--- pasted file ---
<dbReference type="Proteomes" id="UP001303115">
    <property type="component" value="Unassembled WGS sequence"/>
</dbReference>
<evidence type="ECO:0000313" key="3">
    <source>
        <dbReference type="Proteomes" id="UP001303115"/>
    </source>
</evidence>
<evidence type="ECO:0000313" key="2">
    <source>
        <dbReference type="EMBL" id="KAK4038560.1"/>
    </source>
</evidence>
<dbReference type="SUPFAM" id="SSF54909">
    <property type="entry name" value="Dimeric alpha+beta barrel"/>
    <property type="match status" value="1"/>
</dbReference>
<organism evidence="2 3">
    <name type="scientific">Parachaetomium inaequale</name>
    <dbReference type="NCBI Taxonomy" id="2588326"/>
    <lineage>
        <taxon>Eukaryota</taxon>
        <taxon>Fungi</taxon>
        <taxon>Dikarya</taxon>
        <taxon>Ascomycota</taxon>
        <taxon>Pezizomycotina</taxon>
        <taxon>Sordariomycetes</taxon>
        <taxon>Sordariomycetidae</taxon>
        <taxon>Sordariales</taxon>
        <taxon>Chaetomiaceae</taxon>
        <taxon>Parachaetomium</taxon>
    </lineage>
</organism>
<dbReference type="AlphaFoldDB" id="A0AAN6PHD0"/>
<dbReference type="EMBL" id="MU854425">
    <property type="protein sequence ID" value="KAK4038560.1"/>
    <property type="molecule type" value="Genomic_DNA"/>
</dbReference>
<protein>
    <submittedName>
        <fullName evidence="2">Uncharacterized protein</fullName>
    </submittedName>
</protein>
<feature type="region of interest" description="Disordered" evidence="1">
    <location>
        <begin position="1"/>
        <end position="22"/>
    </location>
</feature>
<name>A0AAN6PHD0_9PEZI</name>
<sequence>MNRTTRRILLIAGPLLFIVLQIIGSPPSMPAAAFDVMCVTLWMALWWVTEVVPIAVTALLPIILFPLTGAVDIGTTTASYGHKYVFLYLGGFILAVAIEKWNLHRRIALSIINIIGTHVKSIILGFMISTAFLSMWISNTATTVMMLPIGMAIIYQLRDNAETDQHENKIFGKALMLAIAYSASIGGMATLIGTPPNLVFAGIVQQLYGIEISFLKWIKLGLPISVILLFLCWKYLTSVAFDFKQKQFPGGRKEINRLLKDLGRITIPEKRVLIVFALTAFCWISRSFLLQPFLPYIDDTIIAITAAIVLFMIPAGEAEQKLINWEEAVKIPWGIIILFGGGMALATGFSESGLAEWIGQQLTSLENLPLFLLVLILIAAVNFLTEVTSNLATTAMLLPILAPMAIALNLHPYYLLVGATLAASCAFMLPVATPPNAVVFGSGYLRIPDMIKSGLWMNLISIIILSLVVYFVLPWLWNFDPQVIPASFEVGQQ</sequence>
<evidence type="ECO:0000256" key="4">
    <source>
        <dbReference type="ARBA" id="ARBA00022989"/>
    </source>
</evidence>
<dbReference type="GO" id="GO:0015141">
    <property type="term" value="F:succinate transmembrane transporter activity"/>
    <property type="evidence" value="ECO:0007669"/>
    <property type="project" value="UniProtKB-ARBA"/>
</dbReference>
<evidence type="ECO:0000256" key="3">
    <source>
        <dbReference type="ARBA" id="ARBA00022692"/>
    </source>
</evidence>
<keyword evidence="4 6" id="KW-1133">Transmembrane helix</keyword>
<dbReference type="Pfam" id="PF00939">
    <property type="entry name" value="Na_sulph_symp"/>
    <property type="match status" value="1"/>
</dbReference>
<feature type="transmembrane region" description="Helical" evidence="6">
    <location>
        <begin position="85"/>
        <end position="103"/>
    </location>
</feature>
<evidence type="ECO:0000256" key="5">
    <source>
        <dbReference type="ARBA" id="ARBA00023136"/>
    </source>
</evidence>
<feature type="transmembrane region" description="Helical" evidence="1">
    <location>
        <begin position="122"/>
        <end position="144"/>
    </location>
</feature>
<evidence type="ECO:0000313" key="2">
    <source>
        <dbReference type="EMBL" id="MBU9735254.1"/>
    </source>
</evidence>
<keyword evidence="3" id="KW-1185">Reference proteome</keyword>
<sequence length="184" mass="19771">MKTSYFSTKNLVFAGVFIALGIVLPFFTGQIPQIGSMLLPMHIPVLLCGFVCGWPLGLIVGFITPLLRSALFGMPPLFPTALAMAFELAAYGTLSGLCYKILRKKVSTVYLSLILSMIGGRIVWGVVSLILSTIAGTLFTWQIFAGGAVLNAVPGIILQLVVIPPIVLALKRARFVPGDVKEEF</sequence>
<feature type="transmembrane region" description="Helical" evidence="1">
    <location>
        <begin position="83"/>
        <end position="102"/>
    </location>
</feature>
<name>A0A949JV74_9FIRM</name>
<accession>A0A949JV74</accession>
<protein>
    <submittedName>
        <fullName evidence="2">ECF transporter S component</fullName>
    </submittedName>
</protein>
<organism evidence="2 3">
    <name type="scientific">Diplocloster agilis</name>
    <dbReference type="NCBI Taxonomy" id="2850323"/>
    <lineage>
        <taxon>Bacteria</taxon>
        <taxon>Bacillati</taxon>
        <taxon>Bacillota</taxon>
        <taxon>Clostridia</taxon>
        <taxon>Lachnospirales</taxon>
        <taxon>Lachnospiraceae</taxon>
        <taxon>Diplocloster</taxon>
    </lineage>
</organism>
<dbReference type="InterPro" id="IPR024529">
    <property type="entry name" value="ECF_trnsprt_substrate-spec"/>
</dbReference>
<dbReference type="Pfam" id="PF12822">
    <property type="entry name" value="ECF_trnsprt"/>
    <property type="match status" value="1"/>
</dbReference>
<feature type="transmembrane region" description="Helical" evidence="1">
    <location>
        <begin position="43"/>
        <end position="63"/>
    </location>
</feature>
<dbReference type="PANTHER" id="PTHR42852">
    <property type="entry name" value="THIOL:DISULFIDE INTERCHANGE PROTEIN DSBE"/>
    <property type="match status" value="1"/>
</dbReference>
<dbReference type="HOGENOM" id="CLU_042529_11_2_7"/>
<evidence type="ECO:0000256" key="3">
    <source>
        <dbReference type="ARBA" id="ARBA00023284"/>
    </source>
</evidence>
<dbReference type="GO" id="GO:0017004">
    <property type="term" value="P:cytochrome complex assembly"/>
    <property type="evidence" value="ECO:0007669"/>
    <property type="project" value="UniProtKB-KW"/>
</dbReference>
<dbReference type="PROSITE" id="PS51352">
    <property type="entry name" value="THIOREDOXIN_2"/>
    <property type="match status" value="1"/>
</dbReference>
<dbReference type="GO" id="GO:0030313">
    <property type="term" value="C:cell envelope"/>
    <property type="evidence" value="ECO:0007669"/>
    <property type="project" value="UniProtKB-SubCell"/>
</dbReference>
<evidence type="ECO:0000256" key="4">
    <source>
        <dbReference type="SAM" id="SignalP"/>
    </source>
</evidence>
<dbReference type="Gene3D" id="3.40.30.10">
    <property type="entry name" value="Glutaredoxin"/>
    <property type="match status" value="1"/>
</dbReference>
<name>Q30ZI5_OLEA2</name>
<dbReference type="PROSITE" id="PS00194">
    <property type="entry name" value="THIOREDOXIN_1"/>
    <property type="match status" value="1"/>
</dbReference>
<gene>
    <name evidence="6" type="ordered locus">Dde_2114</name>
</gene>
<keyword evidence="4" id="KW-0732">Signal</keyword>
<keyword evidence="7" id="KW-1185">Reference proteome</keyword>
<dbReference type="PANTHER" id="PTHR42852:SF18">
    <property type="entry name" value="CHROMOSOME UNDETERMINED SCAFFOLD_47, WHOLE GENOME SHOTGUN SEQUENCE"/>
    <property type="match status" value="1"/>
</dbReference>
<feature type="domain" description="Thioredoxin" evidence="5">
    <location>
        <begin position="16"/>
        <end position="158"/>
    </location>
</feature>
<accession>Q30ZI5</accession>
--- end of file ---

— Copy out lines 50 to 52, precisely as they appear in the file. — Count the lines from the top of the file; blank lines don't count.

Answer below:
<name>A0AAN6PHD0_9PEZI</name>
<sequence>MNRTTRRILLIAGPLLFIVLQIIGSPPSMPAAAFDVMCVTLWMALWWVTEVVPIAVTALLPIILFPLTGAVDIGTTTASYGHKYVFLYLGGFILAVAIEKWNLHRRIALSIINIIGTHVKSIILGFMISTAFLSMWISNTATTVMMLPIGMAIIYQLRDNAETDQHENKIFGKALMLAIAYSASIGGMATLIGTPPNLVFAGIVQQLYGIEISFLKWIKLGLPISVILLFLCWKYLTSVAFDFKQKQFPGGRKEINRLLKDLGRITIPEKRVLIVFALTAFCWISRSFLLQPFLPYIDDTIIAITAAIVLFMIPAGEAEQKLINWEEAVKIPWGIIILFGGGMALATGFSESGLAEWIGQQLTSLENLPLFLLVLILIAAVNFLTEVTSNLATTAMLLPILAPMAIALNLHPYYLLVGATLAASCAFMLPVATPPNAVVFGSGYLRIPDMIKSGLWMNLISIIILSLVVYFVLPWLWNFDPQVIPASFEVGQQ</sequence>
<evidence type="ECO:0000256" key="4">